This was the first conception of the Vatican Council.
The duty of weighing and delivering a written and separate opinion on the subject of convoking an Ecumenical Council was thus imposed on all cardinals then in Rome.
In the course of two months fifteen written opinions were delivered in. Others soon followed, until the number reached twenty-one.
The Archbishop of Florence, after a careful study of all these documents, has analysed and distributed the matter of them into the following heads. They treat of
1. The present state of the world.
2. The question whether the state of the world requires the supreme remedy of an Ecumenical Council.
3. The difficulties of holding an Ecumenical Council, and how to overcome them.
4. The subjects which ought to be treated by such a Council.
(1.) In describing the present state of the world no reference was made to its material progress in science, arts, or wealth, but to subjects strictly in relation to the eternal end of our existence. Under this aspect it is affirmed in these answers that the special
character of this age is the tendency of a dominant party of men to destroy all the ancient Christian institutions, the life of which consists in a supernatural principle, and to erect upon their ruins and with their remains a new order, founded on natural reason alone. This tendency springs from two errors—the one that society, as such, has no duties towards God, religion being an affair of the individual conscience only; the other that the human reason is sufficient to itself, and that a supernatural order, by which man is elevated to a higher knowledge and destiny, either does not exist, or is at least beyond the cognisance and care of civil society. From these principles follows, by direct consequence, the exclusion of the Church and of revelation from the sphere of civil society and of science; and, further, from this withdrawal of civil society and of science from the authority of revelation spring the Naturalism, Ra sm, Pantheism, Socialisin, Communism of these times. From these speculative errors flows in practice the modern revolutionary Liberalism, which consists in the assertion of the supremacy of the State over the spiritual jurisdiction of the Church, over education, marriage, consecrated property, and the temporal power of the head of the Church. This Liberalism, again, results in the indifferentism which equalises all religions, and gives equal rights to truth and error. The Consultors also treat of freemasonry, which substitutes for the Church of God a Universal Church of Humanity.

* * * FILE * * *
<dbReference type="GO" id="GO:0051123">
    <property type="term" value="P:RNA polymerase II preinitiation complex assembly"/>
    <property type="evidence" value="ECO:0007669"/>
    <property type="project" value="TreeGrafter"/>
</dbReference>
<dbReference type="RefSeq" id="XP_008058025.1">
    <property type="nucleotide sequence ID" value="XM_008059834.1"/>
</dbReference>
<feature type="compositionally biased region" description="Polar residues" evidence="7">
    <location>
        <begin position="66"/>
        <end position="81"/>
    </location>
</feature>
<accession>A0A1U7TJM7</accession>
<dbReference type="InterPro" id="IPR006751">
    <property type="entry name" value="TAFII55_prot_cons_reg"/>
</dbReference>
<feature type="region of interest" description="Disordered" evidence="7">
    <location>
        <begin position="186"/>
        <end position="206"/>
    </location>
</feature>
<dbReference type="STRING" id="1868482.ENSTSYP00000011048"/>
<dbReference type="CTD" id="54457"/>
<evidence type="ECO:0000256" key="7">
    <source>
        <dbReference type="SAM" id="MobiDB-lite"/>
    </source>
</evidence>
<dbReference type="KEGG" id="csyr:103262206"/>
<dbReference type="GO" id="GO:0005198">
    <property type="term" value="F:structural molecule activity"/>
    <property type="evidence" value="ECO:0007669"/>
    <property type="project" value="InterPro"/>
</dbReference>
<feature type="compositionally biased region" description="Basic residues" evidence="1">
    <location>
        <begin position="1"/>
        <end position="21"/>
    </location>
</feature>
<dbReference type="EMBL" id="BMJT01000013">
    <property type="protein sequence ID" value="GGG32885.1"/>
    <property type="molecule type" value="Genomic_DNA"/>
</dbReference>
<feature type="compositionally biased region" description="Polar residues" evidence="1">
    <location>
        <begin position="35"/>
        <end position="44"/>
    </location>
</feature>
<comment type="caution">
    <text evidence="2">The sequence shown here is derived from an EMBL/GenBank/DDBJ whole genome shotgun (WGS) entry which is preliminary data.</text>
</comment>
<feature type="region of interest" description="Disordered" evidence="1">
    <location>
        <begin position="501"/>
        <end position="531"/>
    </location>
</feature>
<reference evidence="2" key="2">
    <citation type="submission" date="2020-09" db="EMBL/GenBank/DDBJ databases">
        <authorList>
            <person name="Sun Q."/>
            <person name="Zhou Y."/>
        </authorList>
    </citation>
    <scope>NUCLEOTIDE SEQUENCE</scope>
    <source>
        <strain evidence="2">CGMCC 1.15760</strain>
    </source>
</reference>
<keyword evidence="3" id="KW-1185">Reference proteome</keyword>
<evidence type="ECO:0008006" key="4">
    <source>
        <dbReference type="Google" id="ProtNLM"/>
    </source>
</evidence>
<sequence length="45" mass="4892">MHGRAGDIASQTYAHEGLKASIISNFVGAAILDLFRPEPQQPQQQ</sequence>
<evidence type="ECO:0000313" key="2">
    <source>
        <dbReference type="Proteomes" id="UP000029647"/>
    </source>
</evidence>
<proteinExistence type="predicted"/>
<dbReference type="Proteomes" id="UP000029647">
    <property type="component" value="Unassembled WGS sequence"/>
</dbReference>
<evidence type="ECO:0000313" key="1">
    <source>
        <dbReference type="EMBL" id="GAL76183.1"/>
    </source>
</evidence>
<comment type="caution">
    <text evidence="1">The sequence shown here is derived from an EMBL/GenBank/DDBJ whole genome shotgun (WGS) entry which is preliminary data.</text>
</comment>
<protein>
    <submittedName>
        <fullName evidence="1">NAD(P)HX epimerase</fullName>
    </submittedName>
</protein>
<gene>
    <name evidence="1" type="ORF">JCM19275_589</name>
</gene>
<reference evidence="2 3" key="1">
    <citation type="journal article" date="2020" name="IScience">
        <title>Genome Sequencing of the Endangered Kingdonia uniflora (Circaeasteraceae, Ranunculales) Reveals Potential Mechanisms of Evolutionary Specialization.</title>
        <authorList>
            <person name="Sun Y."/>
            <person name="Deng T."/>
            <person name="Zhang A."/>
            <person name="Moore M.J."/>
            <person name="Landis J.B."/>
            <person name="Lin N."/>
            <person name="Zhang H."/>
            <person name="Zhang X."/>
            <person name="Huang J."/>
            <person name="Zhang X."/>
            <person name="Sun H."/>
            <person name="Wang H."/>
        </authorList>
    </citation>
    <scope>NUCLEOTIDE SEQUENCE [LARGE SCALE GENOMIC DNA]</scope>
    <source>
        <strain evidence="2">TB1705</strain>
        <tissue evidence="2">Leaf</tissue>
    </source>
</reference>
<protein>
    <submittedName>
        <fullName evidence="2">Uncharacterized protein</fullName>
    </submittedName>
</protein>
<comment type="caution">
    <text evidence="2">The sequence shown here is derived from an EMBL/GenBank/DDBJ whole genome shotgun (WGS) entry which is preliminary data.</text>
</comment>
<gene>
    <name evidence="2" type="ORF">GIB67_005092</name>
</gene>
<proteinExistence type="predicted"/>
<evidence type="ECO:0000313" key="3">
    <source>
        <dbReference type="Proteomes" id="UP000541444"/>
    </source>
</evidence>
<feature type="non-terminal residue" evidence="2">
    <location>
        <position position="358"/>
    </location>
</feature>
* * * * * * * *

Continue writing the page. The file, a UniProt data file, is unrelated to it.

They then go on to speak of the infiltration of rationalistic principles into the philosophy of certain Catholic schools, and of their attitude of opposition to the divine authority of the Church. From this they pass to the internal state of the Church; to its discipline, which, since the Council of Trent, has become in many things inapplicable to the changed conditions of the world. Finally, they treat of the education of the clergy, the discipline of the monastic orders, and the disregard of the ecclesiastical laws by the laity in many countries.
(2.) For these and the like reasons almost all the cardinals were of opinion that the remedy of an Ecumenical Council was necessary—that is, to use the language of the schools, by a relative, not an absolute necessity. They say that though Luther was condemned by the pontiffs, the Council of Trent was thought to be necessary to give greater weight and solemnity to the condemnation. So also, though Pius the Ninth had condemned a long series of errors, it was expedient that the condemnation should be reported and published with the united voice of the whole episcopate joined to its head. They expressed the hope that if the whole Catholic episcopate in Council assembled should point out to the peoples and sovereigns of the Christian world the true relations of the natural and supernatural orders, the rights and the duties of the governors and the governed, it might serve to guide them in the confusion and